Who is the Real Bully Here?

We were on the beach the other day when I looked over to where the kids were and noticed that they had become heavily involved in a game of flag football with a group of children I’d never before seen. Lovely, I thought.

Later, I learned that, indeed, it had not been such a lovely game. Two of the boys, upon hearing that my kids are homeschooled, started to bully them.

Let me back up and say that we have only ever experienced direct bullying towards the kids twice in my children’s lifetimes, once when they were very young and a child refused to let Rhubarb go down the slide, stating that she is “too black for this park”. This occurred when we lived in the far northern suburbs. The second time occurred more recently. You can read about it here.

Based upon my rather small research sample this summer, I am going to assume that the brunt of bullying really begins when children are between 9 and 11, the ages of our current summer bullies.

Back to the beach. Upon gathering the children and preparing to return home, I learned that the two boys had inquired as to the children’s school. They proudly responded that they homeschool. The boys started to laugh and mock them; one of them told the kids that homeschooled kids are “idiots about making friends.”

Hmmm. Now, let’s unpack that a moment, shall we. A child with a clear and overt vehemence towards peers he has just met is calling a group of three children who bravely asked if they could join a game full of strangers “idiots about making friends.”

Where do we think this child learned that bit of erroneous information?

They also told my children that they would “never do as well as kids who go to school on tests” and went on to test my kids, firing questions at them and expecting immediate answers. My kids stayed silent for the most part, refusing to play along. Again, he called them “idiots.”

This testing thing, this flim’-flammin’-mother-of-pearl-testing thing, is my achilles heel. Do people randomly test kids who attend private schools to make sure their education is sound? How about kids that did not attend 12 summer camps during the break? Children educated in another country? Are they randomly tested to assess their intelligence?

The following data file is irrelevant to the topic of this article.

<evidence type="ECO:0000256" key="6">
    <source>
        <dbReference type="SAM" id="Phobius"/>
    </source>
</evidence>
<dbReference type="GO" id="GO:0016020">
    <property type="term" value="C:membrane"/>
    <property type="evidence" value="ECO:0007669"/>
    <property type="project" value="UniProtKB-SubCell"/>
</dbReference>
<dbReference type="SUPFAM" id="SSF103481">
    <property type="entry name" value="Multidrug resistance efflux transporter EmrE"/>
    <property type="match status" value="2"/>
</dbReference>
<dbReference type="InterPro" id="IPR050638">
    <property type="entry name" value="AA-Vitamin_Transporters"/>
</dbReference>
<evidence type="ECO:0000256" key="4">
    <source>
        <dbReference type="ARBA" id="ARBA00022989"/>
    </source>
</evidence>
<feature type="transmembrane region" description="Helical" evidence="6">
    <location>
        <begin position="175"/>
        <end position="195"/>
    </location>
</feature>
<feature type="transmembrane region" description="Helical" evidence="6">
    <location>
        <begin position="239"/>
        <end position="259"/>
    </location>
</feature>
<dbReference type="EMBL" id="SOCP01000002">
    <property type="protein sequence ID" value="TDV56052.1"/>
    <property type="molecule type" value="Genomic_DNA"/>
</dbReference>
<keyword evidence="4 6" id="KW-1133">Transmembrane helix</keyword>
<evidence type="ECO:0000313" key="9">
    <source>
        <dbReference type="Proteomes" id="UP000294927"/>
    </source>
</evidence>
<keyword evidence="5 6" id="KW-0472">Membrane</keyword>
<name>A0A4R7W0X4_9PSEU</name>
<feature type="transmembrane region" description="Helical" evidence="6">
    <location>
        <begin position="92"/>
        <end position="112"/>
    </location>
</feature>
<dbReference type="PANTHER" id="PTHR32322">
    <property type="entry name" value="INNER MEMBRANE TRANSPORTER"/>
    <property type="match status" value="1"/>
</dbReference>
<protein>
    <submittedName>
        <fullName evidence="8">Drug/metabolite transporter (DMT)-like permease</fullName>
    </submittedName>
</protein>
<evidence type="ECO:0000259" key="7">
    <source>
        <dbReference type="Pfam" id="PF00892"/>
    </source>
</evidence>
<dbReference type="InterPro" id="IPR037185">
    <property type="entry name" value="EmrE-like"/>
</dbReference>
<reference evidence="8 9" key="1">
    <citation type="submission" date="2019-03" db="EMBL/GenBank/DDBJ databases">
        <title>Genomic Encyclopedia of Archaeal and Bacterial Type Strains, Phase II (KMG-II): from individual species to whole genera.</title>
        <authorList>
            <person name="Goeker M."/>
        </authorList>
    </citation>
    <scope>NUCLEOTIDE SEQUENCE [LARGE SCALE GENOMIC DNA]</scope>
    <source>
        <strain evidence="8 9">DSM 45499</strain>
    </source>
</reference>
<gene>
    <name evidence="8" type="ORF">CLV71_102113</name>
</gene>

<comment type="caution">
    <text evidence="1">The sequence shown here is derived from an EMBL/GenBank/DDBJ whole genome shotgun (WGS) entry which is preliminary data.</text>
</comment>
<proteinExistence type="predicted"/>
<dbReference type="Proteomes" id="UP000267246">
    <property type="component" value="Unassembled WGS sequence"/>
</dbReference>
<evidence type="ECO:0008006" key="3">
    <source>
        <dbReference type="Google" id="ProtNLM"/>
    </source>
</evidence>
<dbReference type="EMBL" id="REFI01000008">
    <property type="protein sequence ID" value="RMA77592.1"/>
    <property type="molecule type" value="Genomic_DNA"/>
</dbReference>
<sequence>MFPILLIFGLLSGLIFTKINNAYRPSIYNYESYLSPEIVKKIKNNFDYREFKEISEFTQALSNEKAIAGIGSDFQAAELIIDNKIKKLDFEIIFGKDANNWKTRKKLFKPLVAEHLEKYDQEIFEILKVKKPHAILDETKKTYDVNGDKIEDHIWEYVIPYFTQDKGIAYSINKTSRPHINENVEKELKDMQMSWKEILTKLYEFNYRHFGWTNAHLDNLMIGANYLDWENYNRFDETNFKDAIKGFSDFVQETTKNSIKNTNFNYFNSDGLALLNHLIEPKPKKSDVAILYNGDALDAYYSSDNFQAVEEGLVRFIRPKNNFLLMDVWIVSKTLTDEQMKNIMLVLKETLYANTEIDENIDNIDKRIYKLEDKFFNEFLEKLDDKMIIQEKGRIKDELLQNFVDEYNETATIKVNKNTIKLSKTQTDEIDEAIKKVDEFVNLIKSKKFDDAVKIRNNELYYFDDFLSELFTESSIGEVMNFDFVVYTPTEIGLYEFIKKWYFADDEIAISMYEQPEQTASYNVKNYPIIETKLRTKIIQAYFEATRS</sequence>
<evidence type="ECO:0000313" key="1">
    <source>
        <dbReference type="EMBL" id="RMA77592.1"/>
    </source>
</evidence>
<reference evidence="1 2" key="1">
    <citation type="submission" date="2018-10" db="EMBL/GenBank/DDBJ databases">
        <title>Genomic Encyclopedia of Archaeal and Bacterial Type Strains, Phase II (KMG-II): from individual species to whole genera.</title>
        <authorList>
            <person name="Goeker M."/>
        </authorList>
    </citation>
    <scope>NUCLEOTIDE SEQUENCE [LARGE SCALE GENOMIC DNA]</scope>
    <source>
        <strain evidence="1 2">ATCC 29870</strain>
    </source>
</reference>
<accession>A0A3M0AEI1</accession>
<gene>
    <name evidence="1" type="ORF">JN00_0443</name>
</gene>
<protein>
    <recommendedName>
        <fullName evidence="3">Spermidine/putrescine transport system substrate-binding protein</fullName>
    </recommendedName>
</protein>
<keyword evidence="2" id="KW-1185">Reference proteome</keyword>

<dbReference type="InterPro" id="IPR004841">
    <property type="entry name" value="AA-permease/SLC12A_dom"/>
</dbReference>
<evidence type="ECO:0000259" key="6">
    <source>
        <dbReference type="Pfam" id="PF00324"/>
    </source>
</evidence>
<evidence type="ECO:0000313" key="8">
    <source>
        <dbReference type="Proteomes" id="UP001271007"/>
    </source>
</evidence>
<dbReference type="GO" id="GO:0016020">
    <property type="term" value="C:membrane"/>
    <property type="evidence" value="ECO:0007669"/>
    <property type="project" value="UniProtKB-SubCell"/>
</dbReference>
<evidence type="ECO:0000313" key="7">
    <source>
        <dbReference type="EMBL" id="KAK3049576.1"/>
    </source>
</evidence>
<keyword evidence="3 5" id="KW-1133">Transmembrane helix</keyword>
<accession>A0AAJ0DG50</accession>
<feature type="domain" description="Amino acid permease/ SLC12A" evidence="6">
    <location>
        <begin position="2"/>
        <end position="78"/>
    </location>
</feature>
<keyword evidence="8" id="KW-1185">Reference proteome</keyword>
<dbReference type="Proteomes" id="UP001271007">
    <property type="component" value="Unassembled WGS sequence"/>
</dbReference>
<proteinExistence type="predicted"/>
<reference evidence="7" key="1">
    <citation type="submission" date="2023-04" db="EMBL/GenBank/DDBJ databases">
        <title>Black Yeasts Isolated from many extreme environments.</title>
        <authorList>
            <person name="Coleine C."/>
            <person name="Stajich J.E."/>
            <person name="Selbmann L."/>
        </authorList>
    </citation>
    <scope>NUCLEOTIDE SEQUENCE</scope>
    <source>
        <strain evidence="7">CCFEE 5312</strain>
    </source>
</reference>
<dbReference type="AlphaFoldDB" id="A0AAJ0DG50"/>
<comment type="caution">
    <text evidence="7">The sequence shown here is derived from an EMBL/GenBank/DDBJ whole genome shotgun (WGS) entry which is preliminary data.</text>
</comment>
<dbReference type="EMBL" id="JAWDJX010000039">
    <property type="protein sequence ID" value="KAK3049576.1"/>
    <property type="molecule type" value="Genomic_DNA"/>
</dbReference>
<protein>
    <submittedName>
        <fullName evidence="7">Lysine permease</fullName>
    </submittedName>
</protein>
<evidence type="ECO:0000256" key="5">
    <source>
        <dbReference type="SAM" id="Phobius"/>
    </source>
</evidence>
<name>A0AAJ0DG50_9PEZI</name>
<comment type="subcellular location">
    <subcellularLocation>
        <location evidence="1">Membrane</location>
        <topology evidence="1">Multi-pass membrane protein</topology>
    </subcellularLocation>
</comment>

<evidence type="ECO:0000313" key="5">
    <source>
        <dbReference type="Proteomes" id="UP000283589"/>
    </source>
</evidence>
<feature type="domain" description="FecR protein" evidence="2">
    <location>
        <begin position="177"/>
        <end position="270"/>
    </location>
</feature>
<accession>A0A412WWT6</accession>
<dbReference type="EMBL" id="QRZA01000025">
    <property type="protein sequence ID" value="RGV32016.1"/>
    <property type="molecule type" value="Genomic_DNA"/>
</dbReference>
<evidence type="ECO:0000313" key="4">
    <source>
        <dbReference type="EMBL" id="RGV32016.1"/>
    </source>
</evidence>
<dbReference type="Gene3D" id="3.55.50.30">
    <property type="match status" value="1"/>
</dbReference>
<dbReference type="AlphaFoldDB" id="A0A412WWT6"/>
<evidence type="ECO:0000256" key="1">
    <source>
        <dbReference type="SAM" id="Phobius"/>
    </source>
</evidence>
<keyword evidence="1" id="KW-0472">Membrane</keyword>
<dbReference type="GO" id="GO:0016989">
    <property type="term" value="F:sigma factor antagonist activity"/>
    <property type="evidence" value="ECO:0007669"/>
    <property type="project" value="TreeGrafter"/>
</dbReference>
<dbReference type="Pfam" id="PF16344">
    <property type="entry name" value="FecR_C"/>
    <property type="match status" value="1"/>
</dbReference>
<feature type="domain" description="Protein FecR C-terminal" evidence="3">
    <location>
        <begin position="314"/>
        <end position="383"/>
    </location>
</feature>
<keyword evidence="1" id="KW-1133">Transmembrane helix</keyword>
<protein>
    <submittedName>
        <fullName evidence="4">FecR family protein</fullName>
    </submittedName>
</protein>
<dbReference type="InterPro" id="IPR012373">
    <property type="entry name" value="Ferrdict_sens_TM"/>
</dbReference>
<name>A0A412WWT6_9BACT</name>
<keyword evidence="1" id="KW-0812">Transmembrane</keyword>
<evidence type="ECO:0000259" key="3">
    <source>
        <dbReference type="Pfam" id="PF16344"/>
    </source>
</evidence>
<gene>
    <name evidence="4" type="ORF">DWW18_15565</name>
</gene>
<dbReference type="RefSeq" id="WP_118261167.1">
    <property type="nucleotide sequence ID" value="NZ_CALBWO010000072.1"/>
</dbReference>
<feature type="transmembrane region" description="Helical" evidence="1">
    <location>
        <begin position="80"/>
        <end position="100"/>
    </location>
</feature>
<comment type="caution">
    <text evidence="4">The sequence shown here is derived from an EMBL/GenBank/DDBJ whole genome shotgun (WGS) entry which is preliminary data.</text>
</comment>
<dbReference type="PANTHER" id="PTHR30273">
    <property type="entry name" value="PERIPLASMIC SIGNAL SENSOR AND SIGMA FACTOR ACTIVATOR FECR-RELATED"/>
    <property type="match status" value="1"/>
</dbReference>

Most importantly, where did these children even learn to test a child who is homeschooled to prove that they are not adequately educated? And where did they get the idea that their randomized school testing is an indicator of intelligence in the first place?

These are not the original musings of two 10 year old boys. These are the imitations of their parents and teachers.

Now I, as an adult, deal with direct bullying regarding homeschooling on quite a regular basis. I have been accosted by total strangers who have felt the need to tell me how unsocialized my children surely must be (my children who have just introduced themselves to their children on the beach and have organized a group game). I have had family members express their disapproval at holiday meals. People I typically adore, from church, from activities I attend, feel completely comfortable questioning my motives regarding homeschooling. That we want our children to learn through their passions in an environment that encourages them to think outside of the box and to control their individual creative and intellectual gifts is rarely regarded. The REAL problem with homeschoolers, I am told, is that they are so poorly socialized. They don’t fit in.

These same people often comment to me that my children are “so refreshing” in that they converse with adults as much as kids, that they are “unusual” because they stay at the dinner table, engaging in conversation, instead of running to watch videos as soon as possible, that they “are always the first at an activity to invite other kids to play”, that they “make an activity easier by taking a leadership role with the kids.”

We can’t have both. Either homeschooled kids are, as a rule, poorly socialized or they are not.

So where did these kids learn the supposed deficits of homeschooled kids? From other adults.

There is no doubt in my mind, then, how they became bullies themselves. Unfortunately, I also have no doubt that homeschoolers are not their only targets.

The adults in their lives have taught them that it is okay to judge an entire group of people based upon rumor, based upon what they have read in undoubtedly sensationalized news reports, based upon assumptions about homeschooling (assumptions they will never confirm as long as they are pre-judging homeschoolers).

If these kids now believe this is okay, and apparently believe it is acceptable enough to do it within about three yards of their parents (who, in this case, were sitting on a blanket watching the whole thing) who will they pre-judge next — when their parents are not looking? People who practice a different religion than them? People who look different than them?

Somehow, many adults believe it is okay to categorize an entire group of people, a group 2-3 million strong in this country alone, based upon second and third hand information; and it is okay to freely disseminate that prejudice; and it is okay to confront those in that category; and it is okay to feel good and smug about not being a part of that group.

Sound familiar?